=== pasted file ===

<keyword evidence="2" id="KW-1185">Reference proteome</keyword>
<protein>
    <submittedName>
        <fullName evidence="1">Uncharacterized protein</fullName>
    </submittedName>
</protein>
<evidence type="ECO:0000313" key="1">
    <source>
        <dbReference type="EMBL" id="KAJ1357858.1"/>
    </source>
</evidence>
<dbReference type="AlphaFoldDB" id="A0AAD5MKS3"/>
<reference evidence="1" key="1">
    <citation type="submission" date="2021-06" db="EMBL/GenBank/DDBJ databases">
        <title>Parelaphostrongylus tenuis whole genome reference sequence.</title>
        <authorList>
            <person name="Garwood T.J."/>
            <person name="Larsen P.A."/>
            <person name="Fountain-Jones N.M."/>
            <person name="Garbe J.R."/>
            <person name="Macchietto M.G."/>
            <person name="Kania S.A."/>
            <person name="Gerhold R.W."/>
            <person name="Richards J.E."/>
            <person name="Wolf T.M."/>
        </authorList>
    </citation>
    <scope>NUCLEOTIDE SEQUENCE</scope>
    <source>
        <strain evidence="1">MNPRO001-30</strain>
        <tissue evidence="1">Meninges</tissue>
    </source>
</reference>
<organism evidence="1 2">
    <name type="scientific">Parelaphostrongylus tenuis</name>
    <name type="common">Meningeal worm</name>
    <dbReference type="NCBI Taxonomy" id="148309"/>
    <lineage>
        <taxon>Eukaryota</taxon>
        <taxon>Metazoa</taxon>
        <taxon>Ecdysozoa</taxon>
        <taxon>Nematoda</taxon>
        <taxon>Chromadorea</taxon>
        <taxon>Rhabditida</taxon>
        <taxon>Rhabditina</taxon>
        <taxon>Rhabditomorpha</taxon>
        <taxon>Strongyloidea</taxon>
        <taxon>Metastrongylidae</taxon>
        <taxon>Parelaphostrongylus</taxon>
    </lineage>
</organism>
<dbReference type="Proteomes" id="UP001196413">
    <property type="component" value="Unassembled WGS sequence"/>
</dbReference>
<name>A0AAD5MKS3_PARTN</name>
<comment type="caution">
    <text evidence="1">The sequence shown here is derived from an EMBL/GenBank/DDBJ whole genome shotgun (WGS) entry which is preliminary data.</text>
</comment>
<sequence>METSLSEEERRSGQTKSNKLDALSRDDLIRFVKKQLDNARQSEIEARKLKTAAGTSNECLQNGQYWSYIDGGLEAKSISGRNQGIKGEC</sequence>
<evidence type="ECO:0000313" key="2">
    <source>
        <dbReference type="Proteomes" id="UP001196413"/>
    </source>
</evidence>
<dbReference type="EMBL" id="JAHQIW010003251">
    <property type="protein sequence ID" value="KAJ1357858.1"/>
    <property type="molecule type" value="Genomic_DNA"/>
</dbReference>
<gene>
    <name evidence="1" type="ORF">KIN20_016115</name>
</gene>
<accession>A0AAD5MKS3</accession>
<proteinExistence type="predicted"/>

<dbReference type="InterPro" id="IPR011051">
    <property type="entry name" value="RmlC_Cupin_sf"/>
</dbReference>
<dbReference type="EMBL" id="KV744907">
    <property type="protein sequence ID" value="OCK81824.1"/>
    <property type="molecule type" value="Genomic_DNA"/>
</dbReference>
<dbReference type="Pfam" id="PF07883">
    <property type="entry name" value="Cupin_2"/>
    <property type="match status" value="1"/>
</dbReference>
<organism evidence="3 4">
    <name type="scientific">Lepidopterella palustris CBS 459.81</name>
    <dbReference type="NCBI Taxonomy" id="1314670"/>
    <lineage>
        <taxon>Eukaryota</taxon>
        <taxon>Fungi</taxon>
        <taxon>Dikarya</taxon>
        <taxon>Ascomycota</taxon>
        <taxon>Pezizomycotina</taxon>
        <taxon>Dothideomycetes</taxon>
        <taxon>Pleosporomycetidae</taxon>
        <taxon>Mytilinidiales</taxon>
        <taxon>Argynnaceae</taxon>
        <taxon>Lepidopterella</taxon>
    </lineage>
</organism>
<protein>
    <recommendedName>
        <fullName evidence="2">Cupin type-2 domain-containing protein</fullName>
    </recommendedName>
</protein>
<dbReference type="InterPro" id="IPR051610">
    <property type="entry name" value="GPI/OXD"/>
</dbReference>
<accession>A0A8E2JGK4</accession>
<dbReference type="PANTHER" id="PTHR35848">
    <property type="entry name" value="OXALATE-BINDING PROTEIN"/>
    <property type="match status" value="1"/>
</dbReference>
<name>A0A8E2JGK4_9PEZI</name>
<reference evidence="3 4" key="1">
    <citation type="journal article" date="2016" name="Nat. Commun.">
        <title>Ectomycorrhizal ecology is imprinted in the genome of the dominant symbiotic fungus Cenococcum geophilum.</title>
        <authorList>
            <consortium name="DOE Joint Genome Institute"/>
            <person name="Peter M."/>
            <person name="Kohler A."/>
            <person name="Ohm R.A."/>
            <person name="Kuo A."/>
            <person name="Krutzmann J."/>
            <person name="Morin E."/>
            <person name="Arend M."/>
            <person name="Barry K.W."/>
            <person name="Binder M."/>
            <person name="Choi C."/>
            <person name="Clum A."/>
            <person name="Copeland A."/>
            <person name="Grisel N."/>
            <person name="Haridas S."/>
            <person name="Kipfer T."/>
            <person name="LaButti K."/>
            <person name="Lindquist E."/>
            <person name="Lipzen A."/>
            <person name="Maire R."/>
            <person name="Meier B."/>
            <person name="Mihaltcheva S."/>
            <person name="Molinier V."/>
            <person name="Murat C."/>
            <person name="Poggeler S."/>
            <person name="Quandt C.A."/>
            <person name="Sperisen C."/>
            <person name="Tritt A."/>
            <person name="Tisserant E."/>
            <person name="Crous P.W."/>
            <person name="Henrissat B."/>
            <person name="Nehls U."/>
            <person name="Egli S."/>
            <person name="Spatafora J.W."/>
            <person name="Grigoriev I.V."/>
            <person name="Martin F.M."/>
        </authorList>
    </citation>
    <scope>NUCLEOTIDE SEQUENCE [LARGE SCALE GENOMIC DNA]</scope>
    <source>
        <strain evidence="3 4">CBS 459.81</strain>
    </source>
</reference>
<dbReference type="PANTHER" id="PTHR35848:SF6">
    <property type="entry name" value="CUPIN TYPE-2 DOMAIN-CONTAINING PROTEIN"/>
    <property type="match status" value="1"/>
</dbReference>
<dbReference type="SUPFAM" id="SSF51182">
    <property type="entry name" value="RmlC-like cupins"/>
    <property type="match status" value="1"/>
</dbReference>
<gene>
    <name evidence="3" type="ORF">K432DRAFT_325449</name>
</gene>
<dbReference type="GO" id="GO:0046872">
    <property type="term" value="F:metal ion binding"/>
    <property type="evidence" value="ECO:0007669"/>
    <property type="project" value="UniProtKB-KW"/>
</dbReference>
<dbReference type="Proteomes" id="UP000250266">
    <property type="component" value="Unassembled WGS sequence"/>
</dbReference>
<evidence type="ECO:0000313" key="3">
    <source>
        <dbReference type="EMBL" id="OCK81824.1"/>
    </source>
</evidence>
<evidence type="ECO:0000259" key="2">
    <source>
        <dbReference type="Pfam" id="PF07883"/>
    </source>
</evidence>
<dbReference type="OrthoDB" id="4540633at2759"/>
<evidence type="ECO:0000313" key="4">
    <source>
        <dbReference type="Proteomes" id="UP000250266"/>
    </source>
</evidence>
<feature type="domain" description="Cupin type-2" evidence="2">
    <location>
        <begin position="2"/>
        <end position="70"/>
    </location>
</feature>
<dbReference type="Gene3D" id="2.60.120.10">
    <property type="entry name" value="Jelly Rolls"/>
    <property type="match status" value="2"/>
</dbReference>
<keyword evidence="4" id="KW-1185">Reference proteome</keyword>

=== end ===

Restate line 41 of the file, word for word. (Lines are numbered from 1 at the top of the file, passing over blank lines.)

        <taxon>Ecdysozoa</taxon>